OSHA News Release: [11/09/2011]
Contact Name: Diana Petterson or Jesse Lawder
Phone Number: (202) 693-1898 or x4659
Release Number: 11-1638-NAT
Statement from Assistant Secretary of Labor for OSHA on increase of nonfatal occupational injuries among health care workers
OSHA to focus on improving safety and health at nursing home facilities
WASHINGTON The U.S. Department of Labor's Bureau of Labor Statistics today released detailed data on nonfatal occupational injuries and illnesses requiring days away from work in 2010. The incidence rate for health care support workers increased 6 percent to 283 cases per 10,000 full-time workers, almost 2 1/2 times the rate for all private and public sector workers at 118 cases per 10,000 full-time workers. The rate among nursing aides, orderlies and attendants rose 7 percent, to 489 per 10,000 workers. Additionally, the rate of musculoskeletal disorder cases with days away from work for nursing aides, orderlies and attendants increased 10 percent to a rate of 249 cases per 10,000 workers.
Assistant Secretary for the department's Occupational Safety and Health Administration Dr. David Michaels issued the following statement in response:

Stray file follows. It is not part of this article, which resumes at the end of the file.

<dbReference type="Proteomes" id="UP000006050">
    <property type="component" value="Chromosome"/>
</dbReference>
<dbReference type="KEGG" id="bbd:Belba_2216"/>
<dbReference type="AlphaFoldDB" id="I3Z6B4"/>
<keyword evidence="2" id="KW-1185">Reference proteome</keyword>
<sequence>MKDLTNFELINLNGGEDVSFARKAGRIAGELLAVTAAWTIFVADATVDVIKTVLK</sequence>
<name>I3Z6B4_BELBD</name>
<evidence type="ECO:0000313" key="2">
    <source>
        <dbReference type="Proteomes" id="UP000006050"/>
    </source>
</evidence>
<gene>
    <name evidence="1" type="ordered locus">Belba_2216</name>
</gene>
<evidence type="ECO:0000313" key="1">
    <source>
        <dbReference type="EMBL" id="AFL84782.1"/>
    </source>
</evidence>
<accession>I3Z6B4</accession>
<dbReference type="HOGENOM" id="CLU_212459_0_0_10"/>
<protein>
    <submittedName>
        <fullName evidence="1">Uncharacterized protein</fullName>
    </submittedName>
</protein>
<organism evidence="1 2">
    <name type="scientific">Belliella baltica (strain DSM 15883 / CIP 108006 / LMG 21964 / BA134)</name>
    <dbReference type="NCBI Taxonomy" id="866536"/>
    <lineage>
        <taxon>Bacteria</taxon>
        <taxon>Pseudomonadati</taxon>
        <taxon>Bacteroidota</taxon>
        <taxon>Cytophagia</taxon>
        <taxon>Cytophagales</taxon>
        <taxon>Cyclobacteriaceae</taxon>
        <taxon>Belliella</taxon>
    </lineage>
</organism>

"It is unacceptable that the workers who have dedicated their lives to caring for our loved ones when they are sick are the very same workers who face the highest risk of work-related injury and illness. These injuries can end up destroying a family's emotional and financial security. While workplace injuries, illnesses and fatalities take an enormous toll on this nation's economy the toll on injured workers and their families is intolerable.
"The rates of injuries and illnesses among hospital and health care workers underscore OSHA's concern about the safety and health of these workers. OSHA is responding by launching, in the next few months, a National Emphasis Program on Nursing Home and Residential Care Facilities. Through this initiative, we will increase our inspections of these facilities, focusing on back injuries from resident handling or lifting patients; exposure to bloodborne pathogens and other infectious diseases; workplace violence; and slips, trips and falls.
"The workers that care for our loved ones deserve a safe workplace and OSHA is diligently working to make this happen."